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Genetic Correlates of Musical Pitch Recognition in Humans

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Science  09 Mar 2001:
Vol. 291, Issue 5510, pp. 1969-1972
DOI: 10.1126/science.291.5510.1969

Abstract

We used a twin study to investigate the genetic and environmental contributions to differences in musical pitch perception abilities in humans. We administered a Distorted Tunes Test (DTT), which requires subjects to judge whether simple popular melodies contain notes with incorrect pitch, to 136 monozygotic twin pairs and 148 dizygotic twin pairs. The correlation of DTT scores between twins was estimated at 0.67 for monozygotic pairs and 0.44 for dizygotic pairs. Genetic model-fitting techniques supported an additive genetic model, with heritability estimated at 0.71 to 0.80, depending on how subjects were categorized, and with no effect of shared environment. DTT scores were only weakly correlated with measures of peripheral hearing. This suggests that variation in musical pitch recognition is primarily due to highly heritable differences in auditory functions not tested by conventional audiologic methods.

The perception of pitch requires both the ear, which receives auditory signals, and the brain, which performs substantial processing of auditory signals to produce a perceived pitch (1–3). Although the general features of human pitch processing have been well described, the precise cellular and molecular mechanisms involved remain largely obscure. One approach to understanding the mechanisms of pitch perception is to use genetic methods that exploit naturally occurring variation in pitch perception ability (4). If such variability is due to genetic factors, linkage and positional cloning studies could identify genes that encode the components of the pitch perception apparatus (5). To examine the genetic contributions to musical pitch recognition ability in humans, we performed a twin study (6) using the Distorted Tunes Test (DTT), which requires subjects to recognize notes with incorrect pitch in simple popular melodies (7).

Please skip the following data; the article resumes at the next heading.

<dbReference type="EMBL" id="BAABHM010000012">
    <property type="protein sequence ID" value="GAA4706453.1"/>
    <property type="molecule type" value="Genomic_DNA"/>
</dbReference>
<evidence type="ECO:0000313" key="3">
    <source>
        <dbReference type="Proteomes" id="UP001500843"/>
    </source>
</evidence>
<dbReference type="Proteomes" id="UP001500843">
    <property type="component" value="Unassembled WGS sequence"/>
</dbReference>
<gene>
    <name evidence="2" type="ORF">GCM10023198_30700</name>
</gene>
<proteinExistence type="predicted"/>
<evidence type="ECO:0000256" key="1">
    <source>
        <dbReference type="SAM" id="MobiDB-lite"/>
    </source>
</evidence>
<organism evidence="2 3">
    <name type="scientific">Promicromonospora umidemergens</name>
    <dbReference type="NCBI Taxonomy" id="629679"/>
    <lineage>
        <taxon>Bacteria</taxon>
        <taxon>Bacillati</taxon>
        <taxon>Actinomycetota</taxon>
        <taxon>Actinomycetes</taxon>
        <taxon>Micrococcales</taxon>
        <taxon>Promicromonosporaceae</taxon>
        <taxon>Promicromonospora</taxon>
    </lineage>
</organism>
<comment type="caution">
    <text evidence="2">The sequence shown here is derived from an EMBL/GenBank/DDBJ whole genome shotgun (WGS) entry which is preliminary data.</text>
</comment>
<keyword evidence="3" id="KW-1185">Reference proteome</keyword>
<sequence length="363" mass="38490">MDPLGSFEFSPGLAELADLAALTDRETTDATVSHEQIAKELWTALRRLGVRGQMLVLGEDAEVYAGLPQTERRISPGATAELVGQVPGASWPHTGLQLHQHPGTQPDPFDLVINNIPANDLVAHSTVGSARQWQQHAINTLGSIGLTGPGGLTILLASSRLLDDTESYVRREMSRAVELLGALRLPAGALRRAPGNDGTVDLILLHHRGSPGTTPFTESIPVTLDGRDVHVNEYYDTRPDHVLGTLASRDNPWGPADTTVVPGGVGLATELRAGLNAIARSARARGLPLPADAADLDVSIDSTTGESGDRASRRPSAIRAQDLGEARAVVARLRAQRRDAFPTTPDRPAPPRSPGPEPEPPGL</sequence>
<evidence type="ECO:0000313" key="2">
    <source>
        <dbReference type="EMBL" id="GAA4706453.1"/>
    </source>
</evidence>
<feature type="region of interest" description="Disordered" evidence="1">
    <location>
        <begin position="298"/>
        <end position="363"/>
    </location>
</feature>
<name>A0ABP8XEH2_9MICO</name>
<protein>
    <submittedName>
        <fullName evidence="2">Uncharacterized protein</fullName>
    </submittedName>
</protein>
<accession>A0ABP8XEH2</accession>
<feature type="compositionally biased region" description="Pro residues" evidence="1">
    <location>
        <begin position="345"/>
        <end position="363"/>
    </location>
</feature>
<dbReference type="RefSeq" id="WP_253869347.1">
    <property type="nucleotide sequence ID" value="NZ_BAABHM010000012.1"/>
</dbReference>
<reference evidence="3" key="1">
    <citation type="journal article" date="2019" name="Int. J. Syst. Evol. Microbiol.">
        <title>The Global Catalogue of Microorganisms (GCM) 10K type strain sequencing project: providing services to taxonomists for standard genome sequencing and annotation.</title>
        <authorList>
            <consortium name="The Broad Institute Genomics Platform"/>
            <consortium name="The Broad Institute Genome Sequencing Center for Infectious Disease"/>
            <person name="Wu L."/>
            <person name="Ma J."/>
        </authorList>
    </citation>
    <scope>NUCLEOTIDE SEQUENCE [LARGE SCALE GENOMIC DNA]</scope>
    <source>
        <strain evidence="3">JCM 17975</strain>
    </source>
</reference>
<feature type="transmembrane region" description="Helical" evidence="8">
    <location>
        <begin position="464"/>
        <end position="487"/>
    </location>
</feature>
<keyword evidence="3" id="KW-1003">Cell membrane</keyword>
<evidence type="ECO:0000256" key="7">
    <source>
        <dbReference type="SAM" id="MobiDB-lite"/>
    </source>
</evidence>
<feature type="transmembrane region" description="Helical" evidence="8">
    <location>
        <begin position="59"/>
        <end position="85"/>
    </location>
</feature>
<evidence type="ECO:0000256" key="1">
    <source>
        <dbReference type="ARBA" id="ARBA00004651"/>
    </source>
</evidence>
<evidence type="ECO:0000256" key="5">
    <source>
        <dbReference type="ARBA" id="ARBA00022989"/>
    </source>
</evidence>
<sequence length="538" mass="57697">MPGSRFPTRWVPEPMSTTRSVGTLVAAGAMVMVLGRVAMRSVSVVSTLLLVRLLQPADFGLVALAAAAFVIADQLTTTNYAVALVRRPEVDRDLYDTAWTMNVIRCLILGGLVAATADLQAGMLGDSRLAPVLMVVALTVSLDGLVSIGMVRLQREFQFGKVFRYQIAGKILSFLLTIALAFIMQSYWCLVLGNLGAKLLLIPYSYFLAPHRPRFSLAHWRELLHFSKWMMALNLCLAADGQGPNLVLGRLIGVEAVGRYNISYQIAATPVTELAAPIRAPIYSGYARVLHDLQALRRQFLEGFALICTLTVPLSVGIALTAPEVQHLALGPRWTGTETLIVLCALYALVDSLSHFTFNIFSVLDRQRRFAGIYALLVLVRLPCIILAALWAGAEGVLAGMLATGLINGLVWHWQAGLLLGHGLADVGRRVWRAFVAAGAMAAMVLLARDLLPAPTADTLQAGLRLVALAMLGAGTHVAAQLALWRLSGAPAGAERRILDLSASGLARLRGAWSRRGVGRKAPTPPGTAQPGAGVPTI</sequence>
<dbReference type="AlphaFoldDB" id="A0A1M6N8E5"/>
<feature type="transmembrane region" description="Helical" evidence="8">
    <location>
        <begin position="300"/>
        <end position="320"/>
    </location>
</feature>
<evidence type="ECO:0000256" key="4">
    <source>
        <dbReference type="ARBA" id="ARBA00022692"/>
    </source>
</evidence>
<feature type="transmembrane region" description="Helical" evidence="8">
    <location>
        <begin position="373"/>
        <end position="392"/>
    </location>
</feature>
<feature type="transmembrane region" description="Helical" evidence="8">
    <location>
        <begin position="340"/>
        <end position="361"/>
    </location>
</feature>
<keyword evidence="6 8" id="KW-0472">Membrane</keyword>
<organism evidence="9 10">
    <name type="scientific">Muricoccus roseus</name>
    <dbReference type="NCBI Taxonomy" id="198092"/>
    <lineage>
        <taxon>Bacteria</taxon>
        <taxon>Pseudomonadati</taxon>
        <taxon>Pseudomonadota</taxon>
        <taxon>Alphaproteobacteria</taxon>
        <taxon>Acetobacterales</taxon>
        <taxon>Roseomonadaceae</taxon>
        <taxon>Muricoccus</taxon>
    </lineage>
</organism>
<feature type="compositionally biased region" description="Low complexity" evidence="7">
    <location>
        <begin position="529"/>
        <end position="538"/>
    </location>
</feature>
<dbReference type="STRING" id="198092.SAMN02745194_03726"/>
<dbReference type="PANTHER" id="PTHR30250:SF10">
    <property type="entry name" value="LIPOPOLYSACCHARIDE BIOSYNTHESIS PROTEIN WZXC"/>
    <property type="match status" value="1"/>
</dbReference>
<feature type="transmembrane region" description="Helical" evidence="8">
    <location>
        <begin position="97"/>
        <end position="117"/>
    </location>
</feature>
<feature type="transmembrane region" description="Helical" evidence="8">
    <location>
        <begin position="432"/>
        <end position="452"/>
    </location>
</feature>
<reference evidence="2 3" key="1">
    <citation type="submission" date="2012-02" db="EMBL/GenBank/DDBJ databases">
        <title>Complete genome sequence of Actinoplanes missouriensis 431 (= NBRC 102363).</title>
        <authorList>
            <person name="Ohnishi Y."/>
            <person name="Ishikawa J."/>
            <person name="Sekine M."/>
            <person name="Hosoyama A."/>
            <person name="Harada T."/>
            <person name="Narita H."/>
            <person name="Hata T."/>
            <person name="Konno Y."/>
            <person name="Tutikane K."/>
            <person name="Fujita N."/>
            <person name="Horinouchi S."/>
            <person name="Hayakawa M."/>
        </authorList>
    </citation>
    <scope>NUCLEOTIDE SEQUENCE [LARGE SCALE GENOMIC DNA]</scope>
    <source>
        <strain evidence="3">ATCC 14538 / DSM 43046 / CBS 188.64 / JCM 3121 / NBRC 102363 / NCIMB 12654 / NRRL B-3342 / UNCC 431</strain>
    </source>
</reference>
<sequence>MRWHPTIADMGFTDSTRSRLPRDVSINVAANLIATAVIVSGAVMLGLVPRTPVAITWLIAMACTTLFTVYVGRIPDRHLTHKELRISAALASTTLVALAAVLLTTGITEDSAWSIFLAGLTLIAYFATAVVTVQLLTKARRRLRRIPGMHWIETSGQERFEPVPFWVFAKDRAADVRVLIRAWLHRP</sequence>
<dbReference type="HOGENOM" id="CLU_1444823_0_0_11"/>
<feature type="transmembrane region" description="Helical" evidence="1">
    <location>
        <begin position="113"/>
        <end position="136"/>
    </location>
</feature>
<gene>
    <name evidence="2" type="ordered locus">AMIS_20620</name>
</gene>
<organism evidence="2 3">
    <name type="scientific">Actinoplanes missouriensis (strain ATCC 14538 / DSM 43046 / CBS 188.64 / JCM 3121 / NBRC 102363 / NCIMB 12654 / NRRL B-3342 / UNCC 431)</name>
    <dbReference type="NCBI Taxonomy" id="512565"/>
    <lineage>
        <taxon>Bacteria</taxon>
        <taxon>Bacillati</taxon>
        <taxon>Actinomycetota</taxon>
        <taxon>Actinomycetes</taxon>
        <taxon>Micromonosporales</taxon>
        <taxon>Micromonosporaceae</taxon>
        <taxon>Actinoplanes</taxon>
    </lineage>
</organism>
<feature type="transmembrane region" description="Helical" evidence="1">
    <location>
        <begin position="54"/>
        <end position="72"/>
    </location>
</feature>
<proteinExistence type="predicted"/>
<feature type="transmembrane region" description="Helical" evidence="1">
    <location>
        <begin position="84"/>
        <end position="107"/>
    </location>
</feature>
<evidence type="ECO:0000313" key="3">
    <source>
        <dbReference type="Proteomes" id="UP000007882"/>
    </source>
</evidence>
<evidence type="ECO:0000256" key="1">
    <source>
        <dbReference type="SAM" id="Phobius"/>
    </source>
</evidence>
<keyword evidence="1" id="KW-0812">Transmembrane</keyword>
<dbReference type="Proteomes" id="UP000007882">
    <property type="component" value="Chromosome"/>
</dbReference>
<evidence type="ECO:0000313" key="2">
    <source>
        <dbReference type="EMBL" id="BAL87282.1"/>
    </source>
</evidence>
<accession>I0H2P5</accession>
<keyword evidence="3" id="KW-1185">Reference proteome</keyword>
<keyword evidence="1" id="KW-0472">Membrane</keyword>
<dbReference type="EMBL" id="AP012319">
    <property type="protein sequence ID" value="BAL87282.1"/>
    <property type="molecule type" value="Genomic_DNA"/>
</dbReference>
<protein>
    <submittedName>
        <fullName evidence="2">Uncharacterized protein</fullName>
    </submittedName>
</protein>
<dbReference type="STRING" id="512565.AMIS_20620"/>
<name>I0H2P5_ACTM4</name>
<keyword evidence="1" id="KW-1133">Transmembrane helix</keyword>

The original DTT was developed in the 1940s (8) and used in large studies in the British population. These studies suggested that cultural biases and the effects of musical experience could be minimized by the appropriate choice of melodies, and that test scores in the same individual were stable across decades. They also revealed that a small but significant portion of the population (about 5%) scored no better than chance in their ability to distinguish correct from incorrect melodies. These individuals were classified as “tune deaf.”

For our study, we created a similar, updated DTT and validated it for use in the current U.S. and British populations (9). The updated DTT was recorded on a compact disk and presented to all subjects in the same setting. Briefly, subjects were presented with 26 short popular melodies, ranging in length from 12 to 26 notes. Tunes were presented once, and after each presentation, subjects were asked to score whether the melody was correct or incorrect, and whether they were familiar or unfamiliar with that melody. We first measured the performance of 50 unrelated males and 50 unrelated females on the updated DTT. The distribution of scores in males and females did not differ (Kolmogorov-Smirnov = 0.94, Mann-Whitney test = 0.78). Test-retest scores in the same subject were highly correlated (n = 40, r = 0.77), confirming that like the original DTT, the updated DTT is reproducible in individuals. In contrast to results obtained by Kalmus and Fry with the original DTT, we did not observe a clear distinction between tune deaf and normal individuals.